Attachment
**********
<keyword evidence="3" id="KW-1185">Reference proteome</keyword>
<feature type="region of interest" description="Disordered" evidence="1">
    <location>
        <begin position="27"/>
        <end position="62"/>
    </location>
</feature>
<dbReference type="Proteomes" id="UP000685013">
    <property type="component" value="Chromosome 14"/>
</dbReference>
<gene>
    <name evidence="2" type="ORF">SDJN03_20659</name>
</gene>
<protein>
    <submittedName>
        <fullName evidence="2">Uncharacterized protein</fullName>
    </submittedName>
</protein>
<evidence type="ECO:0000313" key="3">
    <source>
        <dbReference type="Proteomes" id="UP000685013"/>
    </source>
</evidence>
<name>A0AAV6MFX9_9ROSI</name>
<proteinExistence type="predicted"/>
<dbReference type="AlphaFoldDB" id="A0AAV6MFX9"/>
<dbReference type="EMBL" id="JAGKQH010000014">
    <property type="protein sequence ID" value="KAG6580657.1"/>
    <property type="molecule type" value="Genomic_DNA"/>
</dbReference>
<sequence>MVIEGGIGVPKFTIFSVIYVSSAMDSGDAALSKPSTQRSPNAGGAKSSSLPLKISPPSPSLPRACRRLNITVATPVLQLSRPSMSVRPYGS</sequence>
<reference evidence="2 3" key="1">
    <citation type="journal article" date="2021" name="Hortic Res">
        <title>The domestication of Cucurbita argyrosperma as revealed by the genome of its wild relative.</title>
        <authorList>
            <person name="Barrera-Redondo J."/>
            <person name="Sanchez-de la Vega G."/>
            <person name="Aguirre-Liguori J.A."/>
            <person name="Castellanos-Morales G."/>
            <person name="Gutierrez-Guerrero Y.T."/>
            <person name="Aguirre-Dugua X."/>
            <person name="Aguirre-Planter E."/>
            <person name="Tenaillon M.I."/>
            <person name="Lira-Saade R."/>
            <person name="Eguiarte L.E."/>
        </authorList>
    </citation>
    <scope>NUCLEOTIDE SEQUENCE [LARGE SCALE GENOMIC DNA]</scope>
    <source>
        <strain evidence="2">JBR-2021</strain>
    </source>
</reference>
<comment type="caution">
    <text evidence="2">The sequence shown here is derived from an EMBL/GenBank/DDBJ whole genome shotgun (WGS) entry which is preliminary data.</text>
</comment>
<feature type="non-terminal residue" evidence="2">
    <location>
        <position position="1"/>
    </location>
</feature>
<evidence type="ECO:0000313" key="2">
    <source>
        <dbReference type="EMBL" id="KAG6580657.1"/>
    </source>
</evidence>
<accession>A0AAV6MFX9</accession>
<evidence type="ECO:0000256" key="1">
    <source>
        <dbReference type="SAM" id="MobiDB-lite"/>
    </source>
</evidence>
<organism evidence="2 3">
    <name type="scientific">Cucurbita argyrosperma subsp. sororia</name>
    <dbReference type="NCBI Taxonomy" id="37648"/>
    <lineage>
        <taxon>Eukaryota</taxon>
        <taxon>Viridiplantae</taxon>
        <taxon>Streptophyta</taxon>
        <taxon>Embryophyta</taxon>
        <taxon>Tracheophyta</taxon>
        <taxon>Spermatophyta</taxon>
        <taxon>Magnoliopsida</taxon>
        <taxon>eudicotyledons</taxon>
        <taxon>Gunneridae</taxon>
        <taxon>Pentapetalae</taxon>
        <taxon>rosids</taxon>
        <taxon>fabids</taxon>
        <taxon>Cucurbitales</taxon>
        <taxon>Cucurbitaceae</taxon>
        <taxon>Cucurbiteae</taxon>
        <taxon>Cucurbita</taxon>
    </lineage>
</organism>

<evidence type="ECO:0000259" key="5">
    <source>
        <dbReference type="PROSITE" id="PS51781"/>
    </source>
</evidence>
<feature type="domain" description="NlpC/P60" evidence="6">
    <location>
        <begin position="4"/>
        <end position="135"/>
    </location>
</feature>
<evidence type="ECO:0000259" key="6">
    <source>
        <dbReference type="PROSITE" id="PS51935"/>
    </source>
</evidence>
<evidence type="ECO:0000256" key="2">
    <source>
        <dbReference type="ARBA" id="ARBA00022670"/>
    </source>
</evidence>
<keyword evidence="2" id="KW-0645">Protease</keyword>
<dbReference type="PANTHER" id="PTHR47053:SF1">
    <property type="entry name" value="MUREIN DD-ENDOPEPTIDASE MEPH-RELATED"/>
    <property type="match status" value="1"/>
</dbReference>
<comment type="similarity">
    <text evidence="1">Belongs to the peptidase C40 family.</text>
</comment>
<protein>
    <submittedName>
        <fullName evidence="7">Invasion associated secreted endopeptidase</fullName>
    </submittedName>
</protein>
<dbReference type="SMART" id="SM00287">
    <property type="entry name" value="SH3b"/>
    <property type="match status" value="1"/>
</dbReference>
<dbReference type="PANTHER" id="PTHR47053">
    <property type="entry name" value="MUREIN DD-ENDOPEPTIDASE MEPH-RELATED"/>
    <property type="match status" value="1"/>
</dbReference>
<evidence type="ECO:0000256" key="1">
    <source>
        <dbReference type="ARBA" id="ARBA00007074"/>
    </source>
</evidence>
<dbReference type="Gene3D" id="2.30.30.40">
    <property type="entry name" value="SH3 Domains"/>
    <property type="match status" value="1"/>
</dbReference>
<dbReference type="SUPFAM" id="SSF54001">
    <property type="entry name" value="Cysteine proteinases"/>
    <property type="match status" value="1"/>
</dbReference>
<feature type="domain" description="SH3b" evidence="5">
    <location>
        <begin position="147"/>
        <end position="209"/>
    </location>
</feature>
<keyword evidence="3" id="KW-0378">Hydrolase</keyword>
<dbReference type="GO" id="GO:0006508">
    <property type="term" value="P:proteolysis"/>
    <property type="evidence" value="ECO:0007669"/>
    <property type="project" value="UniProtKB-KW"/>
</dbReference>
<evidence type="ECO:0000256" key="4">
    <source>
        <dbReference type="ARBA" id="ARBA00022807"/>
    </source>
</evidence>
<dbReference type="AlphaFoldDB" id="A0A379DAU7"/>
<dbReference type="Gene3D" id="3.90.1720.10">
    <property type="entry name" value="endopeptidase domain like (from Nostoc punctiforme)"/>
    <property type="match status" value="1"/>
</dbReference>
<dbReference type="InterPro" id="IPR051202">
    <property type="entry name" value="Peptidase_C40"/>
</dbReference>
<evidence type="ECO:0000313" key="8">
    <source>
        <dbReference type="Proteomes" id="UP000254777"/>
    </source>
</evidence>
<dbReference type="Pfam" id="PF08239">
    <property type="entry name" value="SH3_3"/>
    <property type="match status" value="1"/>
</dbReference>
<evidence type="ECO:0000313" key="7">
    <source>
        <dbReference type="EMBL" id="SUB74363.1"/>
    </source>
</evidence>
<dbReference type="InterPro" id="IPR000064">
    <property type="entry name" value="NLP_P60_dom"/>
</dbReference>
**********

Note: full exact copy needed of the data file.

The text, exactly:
<keyword evidence="3" id="KW-1185">Reference proteome</keyword>
<feature type="region of interest" description="Disordered" evidence="1">
    <location>
        <begin position="27"/>
        <end position="62"/>
    </location>
</feature>
<dbReference type="Proteomes" id="UP000685013">
    <property type="component" value="Chromosome 14"/>
</dbReference>
<gene>
    <name evidence="2" type="ORF">SDJN03_20659</name>
</gene>
<protein>
    <submittedName>
        <fullName evidence="2">Uncharacterized protein</fullName>
    </submittedName>
</protein>
<evidence type="ECO:0000313" key="3">
    <source>
        <dbReference type="Proteomes" id="UP000685013"/>
    </source>
</evidence>
<name>A0AAV6MFX9_9ROSI</name>
<proteinExistence type="predicted"/>
<dbReference type="AlphaFoldDB" id="A0AAV6MFX9"/>
<dbReference type="EMBL" id="JAGKQH010000014">
    <property type="protein sequence ID" value="KAG6580657.1"/>
    <property type="molecule type" value="Genomic_DNA"/>
</dbReference>
<sequence>MVIEGGIGVPKFTIFSVIYVSSAMDSGDAALSKPSTQRSPNAGGAKSSSLPLKISPPSPSLPRACRRLNITVATPVLQLSRPSMSVRPYGS</sequence>
<reference evidence="2 3" key="1">
    <citation type="journal article" date="2021" name="Hortic Res">
        <title>The domestication of Cucurbita argyrosperma as revealed by the genome of its wild relative.</title>
        <authorList>
            <person name="Barrera-Redondo J."/>
            <person name="Sanchez-de la Vega G."/>
            <person name="Aguirre-Liguori J.A."/>
            <person name="Castellanos-Morales G."/>
            <person name="Gutierrez-Guerrero Y.T."/>
            <person name="Aguirre-Dugua X."/>
            <person name="Aguirre-Planter E."/>
            <person name="Tenaillon M.I."/>
            <person name="Lira-Saade R."/>
            <person name="Eguiarte L.E."/>
        </authorList>
    </citation>
    <scope>NUCLEOTIDE SEQUENCE [LARGE SCALE GENOMIC DNA]</scope>
    <source>
        <strain evidence="2">JBR-2021</strain>
    </source>
</reference>
<comment type="caution">
    <text evidence="2">The sequence shown here is derived from an EMBL/GenBank/DDBJ whole genome shotgun (WGS) entry which is preliminary data.</text>
</comment>
<feature type="non-terminal residue" evidence="2">
    <location>
        <position position="1"/>
    </location>
</feature>
<evidence type="ECO:0000313" key="2">
    <source>
        <dbReference type="EMBL" id="KAG6580657.1"/>
    </source>
</evidence>
<accession>A0AAV6MFX9</accession>
<evidence type="ECO:0000256" key="1">
    <source>
        <dbReference type="SAM" id="MobiDB-lite"/>
    </source>
</evidence>
<organism evidence="2 3">
    <name type="scientific">Cucurbita argyrosperma subsp. sororia</name>
    <dbReference type="NCBI Taxonomy" id="37648"/>
    <lineage>
        <taxon>Eukaryota</taxon>
        <taxon>Viridiplantae</taxon>
        <taxon>Streptophyta</taxon>
        <taxon>Embryophyta</taxon>
        <taxon>Tracheophyta</taxon>
        <taxon>Spermatophyta</taxon>
        <taxon>Magnoliopsida</taxon>
        <taxon>eudicotyledons</taxon>
        <taxon>Gunneridae</taxon>
        <taxon>Pentapetalae</taxon>
        <taxon>rosids</taxon>
        <taxon>fabids</taxon>
        <taxon>Cucurbitales</taxon>
        <taxon>Cucurbitaceae</taxon>
        <taxon>Cucurbiteae</taxon>
        <taxon>Cucurbita</taxon>
    </lineage>
</organism>

<evidence type="ECO:0000259" key="5">
    <source>
        <dbReference type="PROSITE" id="PS51781"/>
    </source>
</evidence>
<feature type="domain" description="NlpC/P60" evidence="6">
    <location>
        <begin position="4"/>
        <end position="135"/>
    </location>
</feature>
<evidence type="ECO:0000259" key="6">
    <source>
        <dbReference type="PROSITE" id="PS51935"/>
    </source>
</evidence>
<evidence type="ECO:0000256" key="2">
    <source>
        <dbReference type="ARBA" id="ARBA00022670"/>
    </source>
</evidence>
<keyword evidence="2" id="KW-0645">Protease</keyword>
<dbReference type="PANTHER" id="PTHR47053:SF1">
    <property type="entry name" value="MUREIN DD-ENDOPEPTIDASE MEPH-RELATED"/>
    <property type="match status" value="1"/>
</dbReference>
<comment type="similarity">
    <text evidence="1">Belongs to the peptidase C40 family.</text>
</comment>
<protein>
    <submittedName>
        <fullName evidence="7">Invasion associated secreted endopeptidase</fullName>
    </submittedName>
</protein>
<dbReference type="SMART" id="SM00287">
    <property type="entry name" value="SH3b"/>
    <property type="match status" value="1"/>
</dbReference>
<dbReference type="PANTHER" id="PTHR47053">
    <property type="entry name" value="MUREIN DD-ENDOPEPTIDASE MEPH-RELATED"/>
    <property type="match status" value="1"/>
</dbReference>
<evidence type="ECO:0000256" key="1">
    <source>
        <dbReference type="ARBA" id="ARBA00007074"/>
    </source>
</evidence>
<dbReference type="Gene3D" id="2.30.30.40">
    <property type="entry name" value="SH3 Domains"/>
    <property type="match status" value="1"/>
</dbReference>
<dbReference type="SUPFAM" id="SSF54001">
    <property type="entry name" value="Cysteine proteinases"/>
    <property type="match status" value="1"/>
</dbReference>
<feature type="domain" description="SH3b" evidence="5">
    <location>
        <begin position="147"/>
        <end position="209"/>
    </location>
</feature>
<keyword evidence="3" id="KW-0378">Hydrolase</keyword>
<dbReference type="GO" id="GO:0006508">
    <property type="term" value="P:proteolysis"/>
    <property type="evidence" value="ECO:0007669"/>
    <property type="project" value="UniProtKB-KW"/>
</dbReference>
<evidence type="ECO:0000256" key="4">
    <source>
        <dbReference type="ARBA" id="ARBA00022807"/>
    </source>
</evidence>
<dbReference type="AlphaFoldDB" id="A0A379DAU7"/>
<dbReference type="Gene3D" id="3.90.1720.10">
    <property type="entry name" value="endopeptidase domain like (from Nostoc punctiforme)"/>
    <property type="match status" value="1"/>
</dbReference>
<dbReference type="InterPro" id="IPR051202">
    <property type="entry name" value="Peptidase_C40"/>
</dbReference>
<evidence type="ECO:0000313" key="8">
    <source>
        <dbReference type="Proteomes" id="UP000254777"/>
    </source>
</evidence>
<dbReference type="Pfam" id="PF08239">
    <property type="entry name" value="SH3_3"/>
    <property type="match status" value="1"/>
</dbReference>
<evidence type="ECO:0000313" key="7">
    <source>
        <dbReference type="EMBL" id="SUB74363.1"/>
    </source>
</evidence>
<dbReference type="InterPro" id="IPR000064">
    <property type="entry name" value="NLP_P60_dom"/>
</dbReference>